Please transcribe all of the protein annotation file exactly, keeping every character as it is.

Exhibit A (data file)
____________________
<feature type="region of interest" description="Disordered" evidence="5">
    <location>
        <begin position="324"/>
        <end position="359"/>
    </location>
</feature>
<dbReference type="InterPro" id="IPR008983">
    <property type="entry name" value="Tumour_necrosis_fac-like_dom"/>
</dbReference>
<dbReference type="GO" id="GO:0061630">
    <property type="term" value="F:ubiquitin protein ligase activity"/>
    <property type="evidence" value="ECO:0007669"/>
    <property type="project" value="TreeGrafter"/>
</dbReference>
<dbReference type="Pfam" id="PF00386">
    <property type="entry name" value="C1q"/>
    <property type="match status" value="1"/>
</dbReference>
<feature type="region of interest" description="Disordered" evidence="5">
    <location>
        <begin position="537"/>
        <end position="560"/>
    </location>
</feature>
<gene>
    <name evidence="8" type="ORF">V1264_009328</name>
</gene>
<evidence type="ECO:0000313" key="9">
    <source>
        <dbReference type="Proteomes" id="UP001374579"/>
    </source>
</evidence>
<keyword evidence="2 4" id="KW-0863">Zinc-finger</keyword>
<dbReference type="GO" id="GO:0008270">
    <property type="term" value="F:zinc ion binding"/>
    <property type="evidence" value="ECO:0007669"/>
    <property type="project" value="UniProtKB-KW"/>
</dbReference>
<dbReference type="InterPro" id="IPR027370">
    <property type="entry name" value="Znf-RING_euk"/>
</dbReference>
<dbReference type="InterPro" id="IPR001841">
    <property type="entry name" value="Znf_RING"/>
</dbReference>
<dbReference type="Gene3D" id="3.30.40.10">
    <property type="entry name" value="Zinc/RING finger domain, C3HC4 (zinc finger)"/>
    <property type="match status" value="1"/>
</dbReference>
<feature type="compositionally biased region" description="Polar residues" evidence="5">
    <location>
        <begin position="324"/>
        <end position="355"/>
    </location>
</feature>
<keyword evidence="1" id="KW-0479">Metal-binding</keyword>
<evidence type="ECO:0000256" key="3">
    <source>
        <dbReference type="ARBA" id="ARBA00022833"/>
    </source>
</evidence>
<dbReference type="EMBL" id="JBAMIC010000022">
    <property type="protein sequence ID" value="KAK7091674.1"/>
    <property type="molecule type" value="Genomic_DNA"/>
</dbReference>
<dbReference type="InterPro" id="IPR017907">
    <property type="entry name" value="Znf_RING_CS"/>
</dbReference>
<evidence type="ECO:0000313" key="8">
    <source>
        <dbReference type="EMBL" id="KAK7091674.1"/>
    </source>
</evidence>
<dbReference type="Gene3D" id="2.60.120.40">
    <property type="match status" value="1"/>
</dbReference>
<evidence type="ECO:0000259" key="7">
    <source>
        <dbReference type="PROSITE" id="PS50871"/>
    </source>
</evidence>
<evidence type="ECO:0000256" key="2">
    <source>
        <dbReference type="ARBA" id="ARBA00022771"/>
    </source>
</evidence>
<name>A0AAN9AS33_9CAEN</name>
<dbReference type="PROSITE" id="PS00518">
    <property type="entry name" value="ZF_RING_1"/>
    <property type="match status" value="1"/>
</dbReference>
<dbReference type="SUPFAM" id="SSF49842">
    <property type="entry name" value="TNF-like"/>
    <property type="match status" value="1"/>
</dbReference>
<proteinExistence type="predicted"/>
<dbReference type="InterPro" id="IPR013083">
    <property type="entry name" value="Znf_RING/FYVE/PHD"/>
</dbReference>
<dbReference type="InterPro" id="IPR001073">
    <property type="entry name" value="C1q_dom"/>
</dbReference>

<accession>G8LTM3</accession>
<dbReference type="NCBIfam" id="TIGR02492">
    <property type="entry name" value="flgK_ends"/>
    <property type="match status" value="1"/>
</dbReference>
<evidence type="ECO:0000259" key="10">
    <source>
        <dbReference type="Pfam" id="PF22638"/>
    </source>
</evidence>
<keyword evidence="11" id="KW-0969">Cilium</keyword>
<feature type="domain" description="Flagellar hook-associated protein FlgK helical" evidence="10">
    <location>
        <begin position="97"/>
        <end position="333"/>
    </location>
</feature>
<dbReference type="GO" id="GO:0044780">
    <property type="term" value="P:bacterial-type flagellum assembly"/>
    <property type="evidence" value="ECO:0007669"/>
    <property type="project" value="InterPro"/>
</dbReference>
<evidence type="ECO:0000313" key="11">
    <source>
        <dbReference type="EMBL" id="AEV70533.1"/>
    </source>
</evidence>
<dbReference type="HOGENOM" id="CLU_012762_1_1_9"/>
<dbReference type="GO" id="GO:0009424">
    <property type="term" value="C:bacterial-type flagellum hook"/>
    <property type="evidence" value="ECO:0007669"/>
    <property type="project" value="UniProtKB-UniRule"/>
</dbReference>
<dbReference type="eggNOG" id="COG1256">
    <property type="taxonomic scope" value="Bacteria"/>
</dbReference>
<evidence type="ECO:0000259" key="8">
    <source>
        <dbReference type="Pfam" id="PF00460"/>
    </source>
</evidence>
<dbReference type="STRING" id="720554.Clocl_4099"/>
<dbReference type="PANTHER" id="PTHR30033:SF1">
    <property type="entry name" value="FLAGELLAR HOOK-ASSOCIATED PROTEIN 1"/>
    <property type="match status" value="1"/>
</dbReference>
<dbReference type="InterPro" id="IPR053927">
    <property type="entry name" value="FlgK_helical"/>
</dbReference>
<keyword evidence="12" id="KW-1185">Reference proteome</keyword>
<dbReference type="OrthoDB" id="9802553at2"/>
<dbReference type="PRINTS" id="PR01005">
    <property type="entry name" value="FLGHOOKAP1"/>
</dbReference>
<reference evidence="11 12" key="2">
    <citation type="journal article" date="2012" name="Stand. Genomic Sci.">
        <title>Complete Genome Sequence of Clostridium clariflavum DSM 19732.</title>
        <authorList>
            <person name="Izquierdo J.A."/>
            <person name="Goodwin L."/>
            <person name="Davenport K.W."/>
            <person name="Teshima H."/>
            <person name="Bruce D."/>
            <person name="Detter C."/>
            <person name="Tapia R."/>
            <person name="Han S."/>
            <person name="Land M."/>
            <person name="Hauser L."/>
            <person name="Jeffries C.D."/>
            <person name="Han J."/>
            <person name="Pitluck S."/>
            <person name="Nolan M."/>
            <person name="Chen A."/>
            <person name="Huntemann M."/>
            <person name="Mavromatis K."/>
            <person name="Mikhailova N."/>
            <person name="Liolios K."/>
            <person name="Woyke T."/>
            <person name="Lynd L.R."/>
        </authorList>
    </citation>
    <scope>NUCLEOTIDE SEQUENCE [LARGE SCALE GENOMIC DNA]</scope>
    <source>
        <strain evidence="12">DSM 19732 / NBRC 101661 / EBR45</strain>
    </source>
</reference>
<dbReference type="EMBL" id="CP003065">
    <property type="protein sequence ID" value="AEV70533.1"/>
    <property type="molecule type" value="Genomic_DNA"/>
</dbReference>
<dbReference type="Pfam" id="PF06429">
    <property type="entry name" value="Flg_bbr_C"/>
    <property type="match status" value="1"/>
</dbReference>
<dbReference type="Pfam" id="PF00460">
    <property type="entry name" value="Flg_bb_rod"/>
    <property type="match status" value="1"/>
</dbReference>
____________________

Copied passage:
<feature type="region of interest" description="Disordered" evidence="5">
    <location>
        <begin position="324"/>
        <end position="359"/>
    </location>
</feature>
<dbReference type="InterPro" id="IPR008983">
    <property type="entry name" value="Tumour_necrosis_fac-like_dom"/>
</dbReference>
<dbReference type="GO" id="GO:0061630">
    <property type="term" value="F:ubiquitin protein ligase activity"/>
    <property type="evidence" value="ECO:0007669"/>
    <property type="project" value="TreeGrafter"/>
</dbReference>
<dbReference type="Pfam" id="PF00386">
    <property type="entry name" value="C1q"/>
    <property type="match status" value="1"/>
</dbReference>
<feature type="region of interest" description="Disordered" evidence="5">
    <location>
        <begin position="537"/>
        <end position="560"/>
    </location>
</feature>
<gene>
    <name evidence="8" type="ORF">V1264_009328</name>
</gene>
<evidence type="ECO:0000313" key="9">
    <source>
        <dbReference type="Proteomes" id="UP001374579"/>
    </source>
</evidence>
<keyword evidence="2 4" id="KW-0863">Zinc-finger</keyword>
<dbReference type="GO" id="GO:0008270">
    <property type="term" value="F:zinc ion binding"/>
    <property type="evidence" value="ECO:0007669"/>
    <property type="project" value="UniProtKB-KW"/>
</dbReference>
<dbReference type="InterPro" id="IPR027370">
    <property type="entry name" value="Znf-RING_euk"/>
</dbReference>
<dbReference type="InterPro" id="IPR001841">
    <property type="entry name" value="Znf_RING"/>
</dbReference>
<dbReference type="Gene3D" id="3.30.40.10">
    <property type="entry name" value="Zinc/RING finger domain, C3HC4 (zinc finger)"/>
    <property type="match status" value="1"/>
</dbReference>
<feature type="compositionally biased region" description="Polar residues" evidence="5">
    <location>
        <begin position="324"/>
        <end position="355"/>
    </location>
</feature>
<keyword evidence="1" id="KW-0479">Metal-binding</keyword>
<evidence type="ECO:0000256" key="3">
    <source>
        <dbReference type="ARBA" id="ARBA00022833"/>
    </source>
</evidence>
<dbReference type="EMBL" id="JBAMIC010000022">
    <property type="protein sequence ID" value="KAK7091674.1"/>
    <property type="molecule type" value="Genomic_DNA"/>
</dbReference>
<dbReference type="InterPro" id="IPR017907">
    <property type="entry name" value="Znf_RING_CS"/>
</dbReference>
<evidence type="ECO:0000313" key="8">
    <source>
        <dbReference type="EMBL" id="KAK7091674.1"/>
    </source>
</evidence>
<dbReference type="Gene3D" id="2.60.120.40">
    <property type="match status" value="1"/>
</dbReference>
<evidence type="ECO:0000259" key="7">
    <source>
        <dbReference type="PROSITE" id="PS50871"/>
    </source>
</evidence>
<evidence type="ECO:0000256" key="2">
    <source>
        <dbReference type="ARBA" id="ARBA00022771"/>
    </source>
</evidence>
<name>A0AAN9AS33_9CAEN</name>
<dbReference type="PROSITE" id="PS00518">
    <property type="entry name" value="ZF_RING_1"/>
    <property type="match status" value="1"/>
</dbReference>
<dbReference type="SUPFAM" id="SSF49842">
    <property type="entry name" value="TNF-like"/>
    <property type="match status" value="1"/>
</dbReference>
<proteinExistence type="predicted"/>
<dbReference type="InterPro" id="IPR013083">
    <property type="entry name" value="Znf_RING/FYVE/PHD"/>
</dbReference>
<dbReference type="InterPro" id="IPR001073">
    <property type="entry name" value="C1q_dom"/>
</dbReference>

<accession>G8LTM3</accession>
<dbReference type="NCBIfam" id="TIGR02492">
    <property type="entry name" value="flgK_ends"/>
    <property type="match status" value="1"/>
</dbReference>
<evidence type="ECO:0000259" key="10">
    <source>
        <dbReference type="Pfam" id="PF22638"/>
    </source>
</evidence>
<keyword evidence="11" id="KW-0969">Cilium</keyword>
<feature type="domain" description="Flagellar hook-associated protein FlgK helical" evidence="10">
    <location>
        <begin position="97"/>
        <end position="333"/>
    </location>
</feature>
<dbReference type="GO" id="GO:0044780">
    <property type="term" value="P:bacterial-type flagellum assembly"/>
    <property type="evidence" value="ECO:0007669"/>
    <property type="project" value="InterPro"/>
</dbReference>
<evidence type="ECO:0000313" key="11">
    <source>
        <dbReference type="EMBL" id="AEV70533.1"/>
    </source>
</evidence>
<dbReference type="HOGENOM" id="CLU_012762_1_1_9"/>
<dbReference type="GO" id="GO:0009424">
    <property type="term" value="C:bacterial-type flagellum hook"/>
    <property type="evidence" value="ECO:0007669"/>
    <property type="project" value="UniProtKB-UniRule"/>
</dbReference>
<dbReference type="eggNOG" id="COG1256">
    <property type="taxonomic scope" value="Bacteria"/>
</dbReference>
<evidence type="ECO:0000259" key="8">
    <source>
        <dbReference type="Pfam" id="PF00460"/>
    </source>
</evidence>
<dbReference type="STRING" id="720554.Clocl_4099"/>
<dbReference type="PANTHER" id="PTHR30033:SF1">
    <property type="entry name" value="FLAGELLAR HOOK-ASSOCIATED PROTEIN 1"/>
    <property type="match status" value="1"/>
</dbReference>
<dbReference type="InterPro" id="IPR053927">
    <property type="entry name" value="FlgK_helical"/>
</dbReference>
<keyword evidence="12" id="KW-1185">Reference proteome</keyword>
<dbReference type="OrthoDB" id="9802553at2"/>
<dbReference type="PRINTS" id="PR01005">
    <property type="entry name" value="FLGHOOKAP1"/>
</dbReference>
<reference evidence="11 12" key="2">
    <citation type="journal article" date="2012" name="Stand. Genomic Sci.">
        <title>Complete Genome Sequence of Clostridium clariflavum DSM 19732.</title>
        <authorList>
            <person name="Izquierdo J.A."/>
            <person name="Goodwin L."/>
            <person name="Davenport K.W."/>
            <person name="Teshima H."/>
            <person name="Bruce D."/>
            <person name="Detter C."/>
            <person name="Tapia R."/>
            <person name="Han S."/>
            <person name="Land M."/>
            <person name="Hauser L."/>
            <person name="Jeffries C.D."/>
            <person name="Han J."/>
            <person name="Pitluck S."/>
            <person name="Nolan M."/>
            <person name="Chen A."/>
            <person name="Huntemann M."/>
            <person name="Mavromatis K."/>
            <person name="Mikhailova N."/>
            <person name="Liolios K."/>
            <person name="Woyke T."/>
            <person name="Lynd L.R."/>
        </authorList>
    </citation>
    <scope>NUCLEOTIDE SEQUENCE [LARGE SCALE GENOMIC DNA]</scope>
    <source>
        <strain evidence="12">DSM 19732 / NBRC 101661 / EBR45</strain>
    </source>
</reference>
<dbReference type="EMBL" id="CP003065">
    <property type="protein sequence ID" value="AEV70533.1"/>
    <property type="molecule type" value="Genomic_DNA"/>
</dbReference>
<dbReference type="Pfam" id="PF06429">
    <property type="entry name" value="Flg_bbr_C"/>
    <property type="match status" value="1"/>
</dbReference>
<dbReference type="Pfam" id="PF00460">
    <property type="entry name" value="Flg_bb_rod"/>
    <property type="match status" value="1"/>
</dbReference>